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Governor’s Office Unveils Potential Toxics Reduction Bill

Gov. Jay Inslee’s administration has unveiled a draft outline of legislation this week that could bring regulating toxic chemicals in Washington state under the umbrella of the Department of Ecology — away from the Legislature’s purview — and could spell far-reaching implications for manufacturers and industries.

Inslee’s policy staff brought the proposal before a host of business interests Tuesday, pitching the case that having the Legislature cede control would be in their favor ultimately because they now have a say in shaping Ecology’s process of evaluating chemical safety and finding safer alternatives.

The draft sketches a potential bill, but it will most likely see revisions before it ever reaches the Code Reviser’s Office. It’s part of a two-pronged approach Inslee’s administration is taking to chemical regulation currently, coupled with a proposed Ecology rule on fish consumption that aims to improve the quality of the state’s waterways.

If business is opposed to this approach, some key groups weren’t willing to say as much Wednesday. Brandon Houskeeper, director of government affairs and environmental policy for the Association of Washington Business, said his organization is in the process of reviewing the draft.

“We are still evaluating it,” Houskeeper said. “There’s certainly been a lot of debate in the Legislature. The Legislature has a long-standing tradition of not ceding their authority on things like this to the Department of Ecology.”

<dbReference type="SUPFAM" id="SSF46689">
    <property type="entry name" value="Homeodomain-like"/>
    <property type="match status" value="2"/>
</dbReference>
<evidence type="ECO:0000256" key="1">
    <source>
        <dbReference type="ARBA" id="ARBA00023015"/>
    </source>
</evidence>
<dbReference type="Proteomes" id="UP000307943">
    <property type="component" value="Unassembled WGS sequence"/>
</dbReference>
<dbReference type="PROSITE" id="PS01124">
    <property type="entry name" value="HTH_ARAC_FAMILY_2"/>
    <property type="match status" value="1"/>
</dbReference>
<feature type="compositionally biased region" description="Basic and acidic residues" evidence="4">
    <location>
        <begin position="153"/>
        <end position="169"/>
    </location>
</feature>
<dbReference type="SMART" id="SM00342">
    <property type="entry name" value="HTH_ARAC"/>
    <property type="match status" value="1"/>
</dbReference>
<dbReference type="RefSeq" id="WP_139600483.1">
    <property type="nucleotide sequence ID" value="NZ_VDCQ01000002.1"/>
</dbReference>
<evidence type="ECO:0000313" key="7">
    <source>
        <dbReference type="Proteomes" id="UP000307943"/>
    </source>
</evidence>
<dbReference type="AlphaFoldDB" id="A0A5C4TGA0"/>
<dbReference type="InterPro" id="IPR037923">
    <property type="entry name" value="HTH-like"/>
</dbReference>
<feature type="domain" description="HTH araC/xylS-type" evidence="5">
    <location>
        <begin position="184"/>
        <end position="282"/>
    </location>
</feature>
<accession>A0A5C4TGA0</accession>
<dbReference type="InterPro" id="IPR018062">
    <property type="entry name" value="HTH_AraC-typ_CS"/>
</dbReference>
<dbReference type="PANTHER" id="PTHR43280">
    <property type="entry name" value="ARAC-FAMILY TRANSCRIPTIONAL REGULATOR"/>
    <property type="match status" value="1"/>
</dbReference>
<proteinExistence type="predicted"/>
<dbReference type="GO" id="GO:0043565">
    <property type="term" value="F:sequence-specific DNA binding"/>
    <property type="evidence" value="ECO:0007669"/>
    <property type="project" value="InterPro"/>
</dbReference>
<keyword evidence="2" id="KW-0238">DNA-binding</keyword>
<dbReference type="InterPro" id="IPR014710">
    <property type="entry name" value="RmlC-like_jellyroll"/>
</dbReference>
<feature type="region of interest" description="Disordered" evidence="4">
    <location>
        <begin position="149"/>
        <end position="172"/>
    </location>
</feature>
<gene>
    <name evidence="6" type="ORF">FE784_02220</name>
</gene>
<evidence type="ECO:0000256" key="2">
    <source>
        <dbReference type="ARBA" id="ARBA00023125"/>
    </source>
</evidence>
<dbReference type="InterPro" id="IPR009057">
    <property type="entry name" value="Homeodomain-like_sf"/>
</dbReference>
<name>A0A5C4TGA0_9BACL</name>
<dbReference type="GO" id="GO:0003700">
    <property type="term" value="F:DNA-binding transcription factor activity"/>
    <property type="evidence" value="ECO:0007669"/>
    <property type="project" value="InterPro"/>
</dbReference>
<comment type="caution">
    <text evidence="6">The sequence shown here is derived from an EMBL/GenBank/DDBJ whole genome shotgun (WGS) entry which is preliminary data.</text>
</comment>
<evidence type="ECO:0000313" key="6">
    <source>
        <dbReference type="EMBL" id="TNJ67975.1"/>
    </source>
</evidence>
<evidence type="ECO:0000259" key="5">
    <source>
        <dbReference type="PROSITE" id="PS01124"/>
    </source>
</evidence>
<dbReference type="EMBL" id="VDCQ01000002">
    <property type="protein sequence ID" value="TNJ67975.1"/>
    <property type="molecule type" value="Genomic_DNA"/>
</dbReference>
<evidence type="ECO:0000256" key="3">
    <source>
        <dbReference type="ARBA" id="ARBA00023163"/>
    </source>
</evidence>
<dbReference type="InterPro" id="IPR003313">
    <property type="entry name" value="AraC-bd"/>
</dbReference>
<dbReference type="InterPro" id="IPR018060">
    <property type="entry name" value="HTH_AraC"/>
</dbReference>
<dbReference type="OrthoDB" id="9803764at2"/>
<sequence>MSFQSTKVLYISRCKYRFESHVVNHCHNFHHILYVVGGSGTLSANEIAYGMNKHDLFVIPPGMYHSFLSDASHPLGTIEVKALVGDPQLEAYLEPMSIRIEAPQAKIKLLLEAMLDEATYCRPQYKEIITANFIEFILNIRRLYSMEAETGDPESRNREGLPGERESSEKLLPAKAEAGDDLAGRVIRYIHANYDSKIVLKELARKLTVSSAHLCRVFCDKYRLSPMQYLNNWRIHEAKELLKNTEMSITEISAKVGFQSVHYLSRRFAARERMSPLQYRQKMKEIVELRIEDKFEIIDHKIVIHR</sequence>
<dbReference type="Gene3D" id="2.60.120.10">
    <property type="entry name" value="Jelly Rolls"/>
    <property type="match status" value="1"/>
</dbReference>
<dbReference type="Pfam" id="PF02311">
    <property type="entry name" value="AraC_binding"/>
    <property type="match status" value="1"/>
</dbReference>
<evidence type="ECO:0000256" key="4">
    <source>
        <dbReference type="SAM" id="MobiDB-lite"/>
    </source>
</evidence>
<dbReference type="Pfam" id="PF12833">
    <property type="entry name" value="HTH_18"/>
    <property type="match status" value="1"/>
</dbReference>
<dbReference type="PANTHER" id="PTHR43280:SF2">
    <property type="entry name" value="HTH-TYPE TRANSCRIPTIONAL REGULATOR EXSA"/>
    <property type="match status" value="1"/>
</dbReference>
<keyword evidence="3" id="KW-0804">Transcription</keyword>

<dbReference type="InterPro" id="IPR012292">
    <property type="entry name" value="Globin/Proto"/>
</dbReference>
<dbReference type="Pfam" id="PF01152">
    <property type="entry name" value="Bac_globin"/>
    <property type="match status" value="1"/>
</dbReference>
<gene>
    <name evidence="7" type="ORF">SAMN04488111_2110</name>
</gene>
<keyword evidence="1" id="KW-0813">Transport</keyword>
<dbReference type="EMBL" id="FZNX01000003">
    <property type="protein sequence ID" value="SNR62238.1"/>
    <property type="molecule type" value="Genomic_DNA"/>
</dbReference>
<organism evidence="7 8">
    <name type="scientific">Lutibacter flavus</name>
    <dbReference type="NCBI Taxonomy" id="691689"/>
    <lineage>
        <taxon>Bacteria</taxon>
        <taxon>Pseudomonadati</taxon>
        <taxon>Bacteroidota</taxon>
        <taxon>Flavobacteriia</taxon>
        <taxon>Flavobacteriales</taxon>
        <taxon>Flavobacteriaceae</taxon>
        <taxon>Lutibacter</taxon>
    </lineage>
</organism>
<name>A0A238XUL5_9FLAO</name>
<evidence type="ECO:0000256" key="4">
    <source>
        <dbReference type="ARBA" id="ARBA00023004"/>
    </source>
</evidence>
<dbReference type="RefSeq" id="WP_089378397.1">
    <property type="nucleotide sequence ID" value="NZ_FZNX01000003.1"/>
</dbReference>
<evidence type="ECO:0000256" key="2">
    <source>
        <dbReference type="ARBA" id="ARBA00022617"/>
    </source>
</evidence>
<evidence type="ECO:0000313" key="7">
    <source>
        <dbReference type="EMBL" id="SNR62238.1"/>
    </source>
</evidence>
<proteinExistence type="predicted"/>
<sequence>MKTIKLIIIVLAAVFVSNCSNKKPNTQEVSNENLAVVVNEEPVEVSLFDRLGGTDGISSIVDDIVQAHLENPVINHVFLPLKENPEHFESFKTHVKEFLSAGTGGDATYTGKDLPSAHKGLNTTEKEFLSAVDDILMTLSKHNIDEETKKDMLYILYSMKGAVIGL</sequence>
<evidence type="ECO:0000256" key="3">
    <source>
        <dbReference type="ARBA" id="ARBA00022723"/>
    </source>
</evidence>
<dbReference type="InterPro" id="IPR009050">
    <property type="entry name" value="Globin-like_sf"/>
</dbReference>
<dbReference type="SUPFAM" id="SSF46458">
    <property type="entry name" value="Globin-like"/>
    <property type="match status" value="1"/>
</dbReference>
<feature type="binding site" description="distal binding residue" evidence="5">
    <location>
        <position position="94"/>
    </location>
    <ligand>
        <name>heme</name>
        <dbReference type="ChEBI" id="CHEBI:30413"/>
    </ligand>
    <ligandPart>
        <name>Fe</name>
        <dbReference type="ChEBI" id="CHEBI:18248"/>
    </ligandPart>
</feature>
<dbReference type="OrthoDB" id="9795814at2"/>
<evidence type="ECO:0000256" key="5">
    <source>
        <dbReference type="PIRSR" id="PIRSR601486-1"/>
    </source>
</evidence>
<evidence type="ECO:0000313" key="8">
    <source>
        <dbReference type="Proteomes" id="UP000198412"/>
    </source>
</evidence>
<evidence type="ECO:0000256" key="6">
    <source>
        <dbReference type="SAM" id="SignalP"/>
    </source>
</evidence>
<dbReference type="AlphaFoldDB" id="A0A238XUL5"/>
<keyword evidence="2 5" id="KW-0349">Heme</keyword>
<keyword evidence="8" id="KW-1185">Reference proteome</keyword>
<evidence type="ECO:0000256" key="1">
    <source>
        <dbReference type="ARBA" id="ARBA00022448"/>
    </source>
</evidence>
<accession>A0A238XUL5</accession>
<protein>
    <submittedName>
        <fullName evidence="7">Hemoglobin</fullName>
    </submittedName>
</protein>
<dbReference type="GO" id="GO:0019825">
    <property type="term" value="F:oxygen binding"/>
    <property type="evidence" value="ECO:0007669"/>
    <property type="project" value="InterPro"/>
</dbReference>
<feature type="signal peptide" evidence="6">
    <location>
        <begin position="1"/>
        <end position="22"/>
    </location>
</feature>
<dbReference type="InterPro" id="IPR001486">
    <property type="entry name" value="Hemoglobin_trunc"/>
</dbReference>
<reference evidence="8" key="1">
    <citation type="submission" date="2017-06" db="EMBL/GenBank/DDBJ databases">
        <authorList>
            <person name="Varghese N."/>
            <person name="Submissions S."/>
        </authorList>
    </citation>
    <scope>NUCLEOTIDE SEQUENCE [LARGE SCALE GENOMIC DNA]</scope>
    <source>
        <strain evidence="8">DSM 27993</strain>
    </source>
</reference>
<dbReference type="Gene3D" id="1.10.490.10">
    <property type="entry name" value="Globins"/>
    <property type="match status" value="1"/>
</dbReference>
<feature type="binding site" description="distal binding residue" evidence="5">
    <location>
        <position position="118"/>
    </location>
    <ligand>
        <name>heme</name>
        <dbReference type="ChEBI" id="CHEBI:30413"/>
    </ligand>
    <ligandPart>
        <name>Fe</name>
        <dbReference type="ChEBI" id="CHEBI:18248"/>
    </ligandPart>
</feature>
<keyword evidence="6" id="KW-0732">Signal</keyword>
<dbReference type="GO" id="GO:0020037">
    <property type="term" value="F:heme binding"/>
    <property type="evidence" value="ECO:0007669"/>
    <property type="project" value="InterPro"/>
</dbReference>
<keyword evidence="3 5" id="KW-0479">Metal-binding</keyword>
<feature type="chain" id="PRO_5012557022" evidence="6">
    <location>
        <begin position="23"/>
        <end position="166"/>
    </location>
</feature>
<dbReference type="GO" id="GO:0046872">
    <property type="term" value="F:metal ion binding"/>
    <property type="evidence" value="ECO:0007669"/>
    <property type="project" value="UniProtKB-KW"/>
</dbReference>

Jennifer Gibbons, senior director of state government affairs for the Toy Industry Association, echoed Houskeeper. “Certainly we’re keeping track of it,” Gibbons said. “We’re still taking a look at it.” The American Chemistry Council did not return phone calls seeking comment.

But environmental groups such as the Washington Toxics Coalition welcomed the proposal.

“I don’t think there’s anything that we’re unhappy with,” said Randi Abrams-Caras of the Toxics Coalition. “We like where (Inslee’s) going. We like that someone at the executive level is concerned about toxic chemicals in consumer products.”


The legislation would allow Ecology, along with the Department of Health, to create a list of 150 chemicals that would be designated as “high priority” by 2018. They’d have to meet state law requirements on posing a risk to children’s health, and be shown to be present in the environment based on tests and studies.

From there, the director of Ecology would cull that list down to 20 chemicals that could be subject to “chemical action plans” that would establish reporting requirements on manufacturers that use these chemicals. Four of those chemicals would be selected from there, and the plans would have manufacturers spell out ways to cut down or eliminate the threats they pose to natural resources and human health.

Through the chemical action plans, manufacturers would also have to come up with “alternative assessments,” which Ecology would review and determine if a safer alternative chemical exists. Based on that determination, it could restrict or ban the use of these chemicals.


Abrams-Caras said this was the best way Washington could take on the threats posed by toxics, as she believes it addresses potential contamination at the source, rather than through expensive, drawn-out clean up processes.